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Impact of sleep debt on metabolic and endocrine function
Sleep debt has a harmful impact on carbohydrate metabolism and endocrine function similar to those seen in normal ageing and, therefore, sleep debt may increase the severity of age-related chronic disorders. Expand
Brief Communication: Sleep Curtailment in Healthy Young Men Is Associated with Decreased Leptin Levels, Elevated Ghrelin Levels, and Increased Hunger and Appetite
In this study, 12 young, healthy, normal-weight men exhibited reductions in the satiety hormone leptin, increases in the hunger hormone ghrelin, and increases in hunger after 2 nights of only 4 hours of sleep compared with after two nights of 10 hours ofSleep, suggesting inadequate sleep seems to influence the hormones that regulate satiety and hunger. Expand
The metabolic consequences of sleep deprivation.
The present article reviews the current evidence in support of these three mechanisms that might link short sleep and increased obesity and diabetes risk. Expand
Leptin levels are dependent on sleep duration: relationships with sympathovagal balance, carbohydrate regulation, cortisol, and thyrotropin.
- K. Spiegel, R. Leproult, M. L’Hermite-Balériaux, G. Copinschi, P. Penev, E. van Cauter
- The Journal of clinical endocrinology and…
- 1 November 2004
Sleep modulates a major component of the neuroendocrine control of appetite, and the effects of sleep duration on leptin were quantitatively associated with alterations of the cortisol and TSH profiles and were accompanied by an elevation of postbreakfast homeostasis model assessment values. Expand
Sleep loss: a novel risk factor for insulin resistance and Type 2 diabetes.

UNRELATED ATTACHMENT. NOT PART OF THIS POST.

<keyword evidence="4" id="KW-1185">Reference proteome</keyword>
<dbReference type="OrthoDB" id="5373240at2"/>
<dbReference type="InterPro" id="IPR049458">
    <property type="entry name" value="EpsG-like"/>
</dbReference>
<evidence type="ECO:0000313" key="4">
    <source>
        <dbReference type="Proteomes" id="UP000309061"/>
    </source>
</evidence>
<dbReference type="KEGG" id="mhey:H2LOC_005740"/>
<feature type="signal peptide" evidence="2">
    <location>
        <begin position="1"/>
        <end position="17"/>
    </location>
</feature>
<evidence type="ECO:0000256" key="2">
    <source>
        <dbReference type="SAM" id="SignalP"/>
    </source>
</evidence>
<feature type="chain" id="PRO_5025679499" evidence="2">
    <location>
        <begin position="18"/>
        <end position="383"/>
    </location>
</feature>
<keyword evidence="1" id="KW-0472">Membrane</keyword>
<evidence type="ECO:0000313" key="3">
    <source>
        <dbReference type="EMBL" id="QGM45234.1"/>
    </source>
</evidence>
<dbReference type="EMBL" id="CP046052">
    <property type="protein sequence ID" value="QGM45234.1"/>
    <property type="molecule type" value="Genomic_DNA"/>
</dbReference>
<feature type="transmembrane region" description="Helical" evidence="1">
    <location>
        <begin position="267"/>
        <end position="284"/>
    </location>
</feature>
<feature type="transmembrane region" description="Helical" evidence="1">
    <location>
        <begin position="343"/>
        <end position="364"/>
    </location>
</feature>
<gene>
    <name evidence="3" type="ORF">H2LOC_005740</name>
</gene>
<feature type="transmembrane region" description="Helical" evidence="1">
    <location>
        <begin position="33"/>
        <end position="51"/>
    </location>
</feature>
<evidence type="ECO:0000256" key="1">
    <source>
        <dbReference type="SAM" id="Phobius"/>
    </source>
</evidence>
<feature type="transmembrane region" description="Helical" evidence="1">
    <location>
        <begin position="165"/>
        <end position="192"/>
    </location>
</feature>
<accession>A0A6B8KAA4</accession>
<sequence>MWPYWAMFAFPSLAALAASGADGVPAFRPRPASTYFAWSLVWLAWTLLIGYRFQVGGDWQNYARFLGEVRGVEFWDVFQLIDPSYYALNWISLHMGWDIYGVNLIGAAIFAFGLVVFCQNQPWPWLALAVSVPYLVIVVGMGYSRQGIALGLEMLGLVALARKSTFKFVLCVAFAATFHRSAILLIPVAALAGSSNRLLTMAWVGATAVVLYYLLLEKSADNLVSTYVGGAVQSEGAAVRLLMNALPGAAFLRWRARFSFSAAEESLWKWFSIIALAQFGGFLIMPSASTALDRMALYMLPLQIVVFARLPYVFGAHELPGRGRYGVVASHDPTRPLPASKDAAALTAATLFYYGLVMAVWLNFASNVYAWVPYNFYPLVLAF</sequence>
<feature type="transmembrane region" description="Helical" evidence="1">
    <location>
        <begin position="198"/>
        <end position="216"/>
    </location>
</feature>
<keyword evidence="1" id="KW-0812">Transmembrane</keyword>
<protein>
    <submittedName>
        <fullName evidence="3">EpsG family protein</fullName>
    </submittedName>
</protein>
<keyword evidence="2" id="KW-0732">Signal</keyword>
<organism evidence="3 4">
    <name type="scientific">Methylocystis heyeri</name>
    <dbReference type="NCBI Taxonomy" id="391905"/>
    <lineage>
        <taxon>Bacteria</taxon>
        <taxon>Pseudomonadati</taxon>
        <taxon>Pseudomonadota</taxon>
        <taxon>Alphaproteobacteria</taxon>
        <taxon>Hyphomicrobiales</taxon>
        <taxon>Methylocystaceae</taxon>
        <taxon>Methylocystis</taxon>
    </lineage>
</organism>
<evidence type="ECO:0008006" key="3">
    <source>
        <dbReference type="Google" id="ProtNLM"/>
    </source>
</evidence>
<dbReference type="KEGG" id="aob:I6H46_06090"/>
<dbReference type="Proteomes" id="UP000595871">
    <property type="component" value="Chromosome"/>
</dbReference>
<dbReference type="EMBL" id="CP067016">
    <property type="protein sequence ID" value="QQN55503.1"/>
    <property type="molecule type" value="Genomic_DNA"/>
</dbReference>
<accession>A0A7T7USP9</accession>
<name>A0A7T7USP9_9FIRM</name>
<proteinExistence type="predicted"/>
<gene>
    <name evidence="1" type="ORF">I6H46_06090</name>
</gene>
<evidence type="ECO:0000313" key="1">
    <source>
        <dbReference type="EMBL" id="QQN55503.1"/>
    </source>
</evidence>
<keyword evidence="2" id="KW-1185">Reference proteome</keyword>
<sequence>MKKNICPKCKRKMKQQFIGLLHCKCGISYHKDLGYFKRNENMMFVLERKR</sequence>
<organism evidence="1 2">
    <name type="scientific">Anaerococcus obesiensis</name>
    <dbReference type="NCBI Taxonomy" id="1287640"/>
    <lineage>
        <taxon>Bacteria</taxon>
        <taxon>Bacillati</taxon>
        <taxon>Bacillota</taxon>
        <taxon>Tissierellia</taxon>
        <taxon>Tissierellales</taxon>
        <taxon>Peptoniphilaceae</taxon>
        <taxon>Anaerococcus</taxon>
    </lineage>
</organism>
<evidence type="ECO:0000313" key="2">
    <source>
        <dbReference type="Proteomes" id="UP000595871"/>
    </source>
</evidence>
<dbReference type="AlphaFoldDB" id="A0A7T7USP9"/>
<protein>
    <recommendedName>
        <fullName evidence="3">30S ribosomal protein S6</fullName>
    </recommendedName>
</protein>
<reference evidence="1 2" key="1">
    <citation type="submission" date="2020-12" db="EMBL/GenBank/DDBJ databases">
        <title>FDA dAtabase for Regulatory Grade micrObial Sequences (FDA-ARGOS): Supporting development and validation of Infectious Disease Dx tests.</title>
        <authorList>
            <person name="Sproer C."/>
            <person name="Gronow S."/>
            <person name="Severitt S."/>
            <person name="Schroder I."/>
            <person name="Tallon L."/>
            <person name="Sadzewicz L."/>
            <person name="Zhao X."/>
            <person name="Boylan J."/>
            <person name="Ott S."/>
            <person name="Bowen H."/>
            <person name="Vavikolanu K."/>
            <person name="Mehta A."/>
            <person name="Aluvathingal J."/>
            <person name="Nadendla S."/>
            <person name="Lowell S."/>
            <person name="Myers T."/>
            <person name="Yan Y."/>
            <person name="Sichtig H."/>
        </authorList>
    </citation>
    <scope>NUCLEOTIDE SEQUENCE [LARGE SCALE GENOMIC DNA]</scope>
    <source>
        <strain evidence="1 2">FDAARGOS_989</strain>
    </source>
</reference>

- K. Spiegel, K. Knutson, R. Leproult, E. Tasali, E. van Cauter
- Journal of applied physiology
- 1 November 2005
Chronic sleep loss, behavioral or sleep disorder related, may represent a novel risk factor for weight gain, insulin resistance, and Type 2 diabetes. Expand
Effects of poor and short sleep on glucose metabolism and obesity risk
The laboratory and epidemiologic evidence suggests how sleep loss, either behavioral or disease-related, and poor quality of sleep might promote the development of obesity and diabetes mellitus, and exacerbate existing endocrine conditions. Expand
Metabolic consequences of sleep and sleep loss.
The marked decrease in average sleep duration in the last 50 years coinciding with the increased prevalence of obesity, together with the observed adverse effects of recurrent partial sleep deprivation on metabolism and hormonal processes, may have important implications for public health. Expand
PHYSIOLOGY OF SLEEP (REVIEW)–Interactions between stress and sleep: from basic research to clinical situations
Abstract Acute stress is a fundamental adaptive response which enables an organism to cope with daily threatening environmental stimuli. If prolonged and uncontrollable, the stress response may… Expand
Impact of Sleep and Sleep Loss on Neuroendocrine and Metabolic Function
- E. van Cauter, U. Holmbäck, +7 authors K. Spiegel
- Hormone Research in Paediatrics
- 1 February 2007
Background: Sleep exerts important modulatory effects on neuroendocrine function and glucose regulation. During the past few decades, sleep curtailment has become a very common behavior in… Expand
Sleep as a Mediator of the Relationship between Socioeconomic Status and Health: A Hypothesis
- E. van Cauter, K. Spiegel
- Psychology, Medicine
- Annals of the New York Academy of Sciences
- 1 December 1999
Results indicate that sleep loss can increase the “allostatic load” and facilitate the development of chronic conditions, such as obesity, diabetes, and hypertension, which have an increased prevalence in low SES groups. Expand